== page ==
Choose a format:
Platform: Xbox 360
Publisher: Sega of America, Inc.
Developer: Platinum Games, Inc.
Style(s): Third-Person 3D Shooter
Synopsis: Developed by the team behind the critically acclaimed games MadWorld, Infinite Space, and Bayonetta, and directed by the creator of the Resident Evil series, Vanquish is a fast-paced 3D shooter set in a space station orbiting near-future Earth. With the world's resources dwindling rapidly, the United States sought to solve its energy woes by building a space station to harness solar power. But a nationalistic military group stages a successful coup in Russia, and subsequently attacks and captures the U.S. space station. The group, known as the Order of the Russia Star, then diverts the station's stored solar energy into a blast wave that demolishes San Francisco. With New York next to be destroyed, the United States springs into action, sending a team of space-based special operations forces and Marines to assist the few remaining soldiers aboard the station. Players join the rescue effort as Sam Gideon, a young researcher from the Defense Advanced Research Projects Agency (DARPA), who is officially on the team to test out the Agency's new Augmented Reaction Suit (ARS), but is also secretly tasked with tracking down the designer of the space station, Dr. Francis Candide. The ARS turns Gideon into something of a hybrid of Iron Man and RoboCop, with powerful armor, tremendous mobility due to jet thrusters on each of his arms and legs, massive firepower thanks to a system that can replicate any weapon he finds, and a special "AR" mode that allows for slow-motion attacks and evasion during periods of extreme duress. Players can store three weapons at a time, and the ARS also enhances Gideon's strength, allowing him to unleash deadly melee attacks at close range. He is not invincible, however, as the ARS can only boost for a short duration before it requires a cooling down period, so gamers are best advised to make use of Vanquish's sticky cover system during vulnerable moments. The game's environments were designed to be massive and interactive, with destructible elements, fights between background characters, and enough space for Gideon to comfortably boost, and Vanquish features a scoring mechanic engineered to dissuade over reliance on any one style of play by awarding multipliers for stringing together boosts, melee attacks, and slow-motion "AR" mode combat. ~ Christopher Brown, All Game Guide
Package Contents: 20-page Instruction Manual
Some of Japanese gaming's most renowned developers join forces to take on the typically Western world of cover-based shooters. Previously responsible for the wild and wonderful games MadWorld and Bayonetta, Platinum Games' Vanquish puts players into the robotic shoes of Sam Gideon as he fights Russian forces across a vast space station. With Earth's nations left fighting for its last remaining resources, the U.S. has developed a futuristic space station capable of capturing energy from the solar waves of deep space. This tool is a valuable new commodity, and when the nationalist forces of the Order of the Russian Star take control of it by force, DARPA agent Sam is sent in to regain control of the station by any means necessary. Vanquish's plot is as absurd as it sounds, pitting players against waves of robotic foes, Russian troops, and ten-story bosses. Unlike the slick and over-the-top presentation of MadWorld, however, Vanquish settles for a more clear-cut feel, losing some of the bizarre and ridiculous styling the developer's previous games were so well-known for. This grounded feel is also on show in the game's visuals, which, although toned down from the rich colors of previous Platinum Games titles, still offer a drastic change from the dark browns and greys shooters are quickly becoming known for. Environments are visually striking, but with the limited scope of the space station design, tend to blur together quickly. The stark environments and characters are at the very least incredibly detailed, right down to the minute workings of Sam's Augmented Reaction Suit. With Sam's whirring mechanical armor at their disposal, players are more agile and responsive than the lumbering musclemen typically seen in cover-based shooters of the West. Sam can boost around the environment with ease, quickly switching between cover and slowing down time for more precise shots. Sam has as much in common with the aerobatic exploits of games such as Ninja Gaiden as he does Gears of War, and it's a refreshing change of pace to have genuine control over Sam as he covers huge distances in seconds. Vanquish's real highlight is its frequent boss battles. With huge mechanical beasts filling the screen as they lumber into view, Vanquish takes more than a little creative license from Shadows of the Colossus, seeing Sam find their weaknesses and clamber across each metal shell to deliver the final blow. Rather than asking players slowly explore on their way to the top as Colossus often does, Vanquish focuses entirely on the spectacle of the moment, creating some dramatic set pieces that nearly reach the heights of Bayonetta's outlandish displays. With a steep learning curve, Vanquish can often be quite challenging, but never resorts to cheap tricks or overwhelming odds to keep players from progressing quickly. Platinum Games is rapidly becoming one of the most creative developers to come out of Japan in years. With many gamers growing tired of the slew of po-faced shooters now flooding the market, Vanquish offers a refreshing change of pace. The storyline itself can sometimes take itself a little too seriously, and many level designs tend to repeat themselves, but Vanquish is a twist on a well-worn formula that comes highly recommended to those looking for something a little different.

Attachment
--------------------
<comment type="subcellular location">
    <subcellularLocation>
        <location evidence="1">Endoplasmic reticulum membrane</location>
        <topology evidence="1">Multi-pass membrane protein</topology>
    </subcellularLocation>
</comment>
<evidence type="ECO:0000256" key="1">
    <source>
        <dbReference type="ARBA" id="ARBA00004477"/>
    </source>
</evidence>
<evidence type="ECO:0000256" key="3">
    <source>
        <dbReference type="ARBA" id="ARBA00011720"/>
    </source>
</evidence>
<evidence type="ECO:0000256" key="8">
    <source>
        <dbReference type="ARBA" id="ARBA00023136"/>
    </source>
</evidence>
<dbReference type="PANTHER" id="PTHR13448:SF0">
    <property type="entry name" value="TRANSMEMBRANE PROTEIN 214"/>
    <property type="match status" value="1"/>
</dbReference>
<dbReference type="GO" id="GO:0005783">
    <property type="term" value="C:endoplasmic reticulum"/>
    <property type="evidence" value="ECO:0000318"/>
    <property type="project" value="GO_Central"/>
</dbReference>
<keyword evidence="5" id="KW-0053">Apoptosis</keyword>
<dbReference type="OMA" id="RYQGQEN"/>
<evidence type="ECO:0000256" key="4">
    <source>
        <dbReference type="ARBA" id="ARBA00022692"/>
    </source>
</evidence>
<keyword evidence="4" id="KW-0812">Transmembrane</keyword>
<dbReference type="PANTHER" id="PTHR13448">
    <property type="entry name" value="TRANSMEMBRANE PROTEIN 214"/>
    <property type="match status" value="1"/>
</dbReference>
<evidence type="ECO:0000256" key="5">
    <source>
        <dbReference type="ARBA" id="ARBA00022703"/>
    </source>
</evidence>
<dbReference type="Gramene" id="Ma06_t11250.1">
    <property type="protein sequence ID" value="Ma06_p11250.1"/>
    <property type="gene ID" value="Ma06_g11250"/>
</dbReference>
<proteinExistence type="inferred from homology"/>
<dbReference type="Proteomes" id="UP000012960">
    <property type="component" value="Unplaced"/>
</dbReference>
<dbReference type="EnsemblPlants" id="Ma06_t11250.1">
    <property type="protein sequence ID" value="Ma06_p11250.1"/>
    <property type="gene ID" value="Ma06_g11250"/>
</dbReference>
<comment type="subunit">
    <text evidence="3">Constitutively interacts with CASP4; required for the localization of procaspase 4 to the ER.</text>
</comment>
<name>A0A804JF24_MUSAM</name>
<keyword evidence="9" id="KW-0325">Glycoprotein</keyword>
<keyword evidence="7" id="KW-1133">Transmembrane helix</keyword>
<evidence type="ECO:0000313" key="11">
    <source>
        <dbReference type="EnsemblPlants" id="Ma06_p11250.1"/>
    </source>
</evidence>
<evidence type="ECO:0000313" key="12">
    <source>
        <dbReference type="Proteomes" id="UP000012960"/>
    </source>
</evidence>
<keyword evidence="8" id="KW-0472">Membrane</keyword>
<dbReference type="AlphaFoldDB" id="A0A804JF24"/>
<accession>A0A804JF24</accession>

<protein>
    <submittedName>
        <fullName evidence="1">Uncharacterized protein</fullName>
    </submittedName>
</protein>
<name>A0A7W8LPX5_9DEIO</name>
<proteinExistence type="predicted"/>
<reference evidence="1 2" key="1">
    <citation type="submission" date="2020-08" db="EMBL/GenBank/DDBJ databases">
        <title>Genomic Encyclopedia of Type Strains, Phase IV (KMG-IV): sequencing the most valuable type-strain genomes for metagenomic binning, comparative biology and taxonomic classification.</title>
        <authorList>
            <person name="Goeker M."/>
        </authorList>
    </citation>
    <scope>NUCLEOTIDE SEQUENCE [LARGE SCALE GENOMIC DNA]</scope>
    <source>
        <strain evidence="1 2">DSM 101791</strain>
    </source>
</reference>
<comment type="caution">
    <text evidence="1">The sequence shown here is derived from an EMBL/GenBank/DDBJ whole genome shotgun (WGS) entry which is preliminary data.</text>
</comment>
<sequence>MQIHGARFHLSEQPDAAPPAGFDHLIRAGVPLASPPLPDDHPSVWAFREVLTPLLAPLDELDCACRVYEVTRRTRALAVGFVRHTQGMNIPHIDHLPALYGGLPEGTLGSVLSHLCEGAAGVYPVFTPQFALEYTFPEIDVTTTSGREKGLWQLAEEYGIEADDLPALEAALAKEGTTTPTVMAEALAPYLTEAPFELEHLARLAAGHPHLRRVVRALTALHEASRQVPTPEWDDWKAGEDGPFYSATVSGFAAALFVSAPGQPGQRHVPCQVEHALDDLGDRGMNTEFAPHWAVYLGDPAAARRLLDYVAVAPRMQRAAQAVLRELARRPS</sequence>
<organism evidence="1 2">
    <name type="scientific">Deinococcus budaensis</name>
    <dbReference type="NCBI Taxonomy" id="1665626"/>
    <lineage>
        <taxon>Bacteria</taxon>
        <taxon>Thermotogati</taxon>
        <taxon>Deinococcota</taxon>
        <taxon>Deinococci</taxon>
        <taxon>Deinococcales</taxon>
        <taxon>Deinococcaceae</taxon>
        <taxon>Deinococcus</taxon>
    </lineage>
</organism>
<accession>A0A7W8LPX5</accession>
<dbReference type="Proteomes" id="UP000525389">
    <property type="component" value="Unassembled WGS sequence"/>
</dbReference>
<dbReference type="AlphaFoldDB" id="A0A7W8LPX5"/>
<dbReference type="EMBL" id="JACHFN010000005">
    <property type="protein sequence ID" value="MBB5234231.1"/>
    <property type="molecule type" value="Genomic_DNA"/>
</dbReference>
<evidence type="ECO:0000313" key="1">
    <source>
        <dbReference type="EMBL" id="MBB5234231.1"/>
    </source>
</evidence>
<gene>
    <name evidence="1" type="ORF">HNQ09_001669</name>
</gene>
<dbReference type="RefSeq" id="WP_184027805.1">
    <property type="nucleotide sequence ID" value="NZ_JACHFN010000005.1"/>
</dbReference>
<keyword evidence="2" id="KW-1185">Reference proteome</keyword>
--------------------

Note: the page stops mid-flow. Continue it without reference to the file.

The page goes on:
the game requires Joystick/Gamepad.